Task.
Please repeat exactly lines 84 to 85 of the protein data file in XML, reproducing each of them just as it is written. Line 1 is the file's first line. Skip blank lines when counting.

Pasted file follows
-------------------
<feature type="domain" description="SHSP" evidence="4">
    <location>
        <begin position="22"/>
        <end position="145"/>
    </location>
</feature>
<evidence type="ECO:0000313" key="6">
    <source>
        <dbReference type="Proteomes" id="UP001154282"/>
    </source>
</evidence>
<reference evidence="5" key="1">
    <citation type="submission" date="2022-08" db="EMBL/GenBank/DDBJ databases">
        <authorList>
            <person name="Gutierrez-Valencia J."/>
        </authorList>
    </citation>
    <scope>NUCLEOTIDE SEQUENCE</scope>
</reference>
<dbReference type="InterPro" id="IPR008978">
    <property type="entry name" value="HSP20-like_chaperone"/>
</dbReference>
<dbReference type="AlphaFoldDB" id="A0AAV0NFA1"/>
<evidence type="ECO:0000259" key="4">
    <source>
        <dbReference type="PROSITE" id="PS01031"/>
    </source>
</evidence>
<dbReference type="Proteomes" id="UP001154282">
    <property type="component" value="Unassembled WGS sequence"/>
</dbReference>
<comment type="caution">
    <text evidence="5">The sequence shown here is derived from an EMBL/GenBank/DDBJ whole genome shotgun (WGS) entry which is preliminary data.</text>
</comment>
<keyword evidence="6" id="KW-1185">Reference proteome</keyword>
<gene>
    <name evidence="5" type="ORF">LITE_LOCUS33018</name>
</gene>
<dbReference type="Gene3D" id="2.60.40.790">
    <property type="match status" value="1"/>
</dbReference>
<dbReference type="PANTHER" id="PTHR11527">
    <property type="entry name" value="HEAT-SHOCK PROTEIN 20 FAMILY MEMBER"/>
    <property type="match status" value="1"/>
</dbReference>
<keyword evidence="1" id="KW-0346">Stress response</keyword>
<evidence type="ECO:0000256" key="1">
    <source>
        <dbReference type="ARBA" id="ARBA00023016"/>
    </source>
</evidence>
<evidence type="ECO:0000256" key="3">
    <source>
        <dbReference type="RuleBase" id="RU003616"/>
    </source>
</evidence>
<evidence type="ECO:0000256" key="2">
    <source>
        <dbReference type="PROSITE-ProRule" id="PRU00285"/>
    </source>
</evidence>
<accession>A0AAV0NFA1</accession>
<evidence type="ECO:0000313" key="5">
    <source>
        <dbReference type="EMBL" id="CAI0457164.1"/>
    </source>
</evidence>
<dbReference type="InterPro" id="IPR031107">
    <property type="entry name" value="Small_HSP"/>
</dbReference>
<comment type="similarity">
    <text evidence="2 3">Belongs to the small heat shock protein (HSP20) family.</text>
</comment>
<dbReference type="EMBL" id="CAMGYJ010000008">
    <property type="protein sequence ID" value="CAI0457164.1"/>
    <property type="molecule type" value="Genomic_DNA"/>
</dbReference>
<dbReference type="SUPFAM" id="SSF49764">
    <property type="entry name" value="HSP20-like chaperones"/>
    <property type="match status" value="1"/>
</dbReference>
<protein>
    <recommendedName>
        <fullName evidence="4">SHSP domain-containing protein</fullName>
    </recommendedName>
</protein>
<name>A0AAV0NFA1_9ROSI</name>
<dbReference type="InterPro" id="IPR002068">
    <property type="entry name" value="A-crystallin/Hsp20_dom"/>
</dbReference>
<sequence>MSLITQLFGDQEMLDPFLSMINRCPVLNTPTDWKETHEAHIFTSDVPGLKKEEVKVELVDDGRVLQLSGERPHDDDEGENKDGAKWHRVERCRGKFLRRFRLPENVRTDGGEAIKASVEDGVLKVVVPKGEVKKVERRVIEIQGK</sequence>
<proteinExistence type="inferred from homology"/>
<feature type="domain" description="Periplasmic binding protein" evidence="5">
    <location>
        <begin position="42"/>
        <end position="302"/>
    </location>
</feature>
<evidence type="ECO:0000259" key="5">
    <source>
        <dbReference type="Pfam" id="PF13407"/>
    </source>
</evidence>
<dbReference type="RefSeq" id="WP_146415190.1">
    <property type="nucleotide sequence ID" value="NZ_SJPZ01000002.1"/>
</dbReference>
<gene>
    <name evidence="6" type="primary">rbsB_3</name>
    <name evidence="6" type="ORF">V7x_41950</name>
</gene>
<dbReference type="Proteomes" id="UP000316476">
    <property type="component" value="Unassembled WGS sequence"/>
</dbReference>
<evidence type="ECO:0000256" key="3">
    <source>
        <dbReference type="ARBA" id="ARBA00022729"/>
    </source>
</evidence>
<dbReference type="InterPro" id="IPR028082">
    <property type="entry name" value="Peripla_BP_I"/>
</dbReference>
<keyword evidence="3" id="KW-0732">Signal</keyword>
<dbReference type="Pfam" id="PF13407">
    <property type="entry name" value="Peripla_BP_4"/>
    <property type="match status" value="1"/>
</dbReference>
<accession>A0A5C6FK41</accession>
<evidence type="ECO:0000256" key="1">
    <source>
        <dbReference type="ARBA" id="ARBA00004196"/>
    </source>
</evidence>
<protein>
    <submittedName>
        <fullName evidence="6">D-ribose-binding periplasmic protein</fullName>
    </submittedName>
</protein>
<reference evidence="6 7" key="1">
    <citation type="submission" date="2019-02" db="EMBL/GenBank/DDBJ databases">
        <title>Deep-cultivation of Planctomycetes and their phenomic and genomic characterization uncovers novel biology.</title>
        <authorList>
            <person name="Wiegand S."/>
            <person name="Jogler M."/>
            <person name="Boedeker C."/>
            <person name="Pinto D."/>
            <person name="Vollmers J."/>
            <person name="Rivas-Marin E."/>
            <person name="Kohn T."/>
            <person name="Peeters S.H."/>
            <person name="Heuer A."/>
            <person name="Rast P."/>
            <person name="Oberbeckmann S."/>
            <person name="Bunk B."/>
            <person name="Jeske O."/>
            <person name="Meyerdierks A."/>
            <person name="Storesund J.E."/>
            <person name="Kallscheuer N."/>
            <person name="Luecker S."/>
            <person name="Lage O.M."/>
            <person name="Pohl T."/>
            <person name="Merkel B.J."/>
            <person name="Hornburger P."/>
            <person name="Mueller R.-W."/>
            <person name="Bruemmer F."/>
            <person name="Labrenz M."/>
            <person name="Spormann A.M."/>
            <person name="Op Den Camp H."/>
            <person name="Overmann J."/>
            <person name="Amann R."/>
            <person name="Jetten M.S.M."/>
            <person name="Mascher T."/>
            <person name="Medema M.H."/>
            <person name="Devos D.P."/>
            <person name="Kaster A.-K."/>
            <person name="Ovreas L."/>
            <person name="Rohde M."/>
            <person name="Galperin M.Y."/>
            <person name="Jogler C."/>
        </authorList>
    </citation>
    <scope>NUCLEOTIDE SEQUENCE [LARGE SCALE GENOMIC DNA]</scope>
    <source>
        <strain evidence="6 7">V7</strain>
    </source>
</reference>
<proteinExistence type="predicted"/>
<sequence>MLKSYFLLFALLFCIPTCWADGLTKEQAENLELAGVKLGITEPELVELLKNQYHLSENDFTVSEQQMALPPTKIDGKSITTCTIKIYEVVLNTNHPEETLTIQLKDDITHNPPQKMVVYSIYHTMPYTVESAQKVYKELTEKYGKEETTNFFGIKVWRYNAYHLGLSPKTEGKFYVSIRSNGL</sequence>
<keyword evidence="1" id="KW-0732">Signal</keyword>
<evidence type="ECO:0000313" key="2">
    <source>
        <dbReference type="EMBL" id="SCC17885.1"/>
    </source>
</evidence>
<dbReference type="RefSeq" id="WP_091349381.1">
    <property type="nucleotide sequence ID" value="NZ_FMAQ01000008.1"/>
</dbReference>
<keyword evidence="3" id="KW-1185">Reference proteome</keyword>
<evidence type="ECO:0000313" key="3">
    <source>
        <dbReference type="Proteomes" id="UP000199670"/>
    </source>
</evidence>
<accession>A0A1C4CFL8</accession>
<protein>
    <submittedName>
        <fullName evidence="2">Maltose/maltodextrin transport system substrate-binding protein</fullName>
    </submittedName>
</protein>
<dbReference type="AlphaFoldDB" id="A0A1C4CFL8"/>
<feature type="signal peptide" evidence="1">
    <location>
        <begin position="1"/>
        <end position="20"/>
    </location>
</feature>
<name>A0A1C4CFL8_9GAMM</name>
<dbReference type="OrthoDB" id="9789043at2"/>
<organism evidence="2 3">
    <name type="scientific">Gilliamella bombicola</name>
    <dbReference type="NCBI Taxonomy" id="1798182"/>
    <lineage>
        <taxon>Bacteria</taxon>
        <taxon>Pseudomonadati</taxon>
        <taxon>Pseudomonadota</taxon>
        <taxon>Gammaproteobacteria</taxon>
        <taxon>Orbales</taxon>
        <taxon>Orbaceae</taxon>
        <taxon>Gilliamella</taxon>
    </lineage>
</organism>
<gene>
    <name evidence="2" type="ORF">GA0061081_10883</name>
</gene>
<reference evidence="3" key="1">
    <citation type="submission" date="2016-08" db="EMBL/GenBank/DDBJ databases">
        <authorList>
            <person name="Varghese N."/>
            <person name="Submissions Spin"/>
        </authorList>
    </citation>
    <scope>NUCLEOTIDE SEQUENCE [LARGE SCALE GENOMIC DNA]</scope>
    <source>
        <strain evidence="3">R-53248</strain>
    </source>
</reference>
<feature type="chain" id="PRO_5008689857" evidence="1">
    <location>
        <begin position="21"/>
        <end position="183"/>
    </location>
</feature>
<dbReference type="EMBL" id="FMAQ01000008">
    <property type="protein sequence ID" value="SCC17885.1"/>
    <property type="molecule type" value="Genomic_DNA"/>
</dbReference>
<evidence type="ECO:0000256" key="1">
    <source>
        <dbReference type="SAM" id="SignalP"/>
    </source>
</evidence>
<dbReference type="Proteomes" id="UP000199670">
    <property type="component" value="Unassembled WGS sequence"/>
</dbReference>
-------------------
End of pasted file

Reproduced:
        <fullName evidence="4">SHSP domain-containing protein</fullName>
    </recommendedName>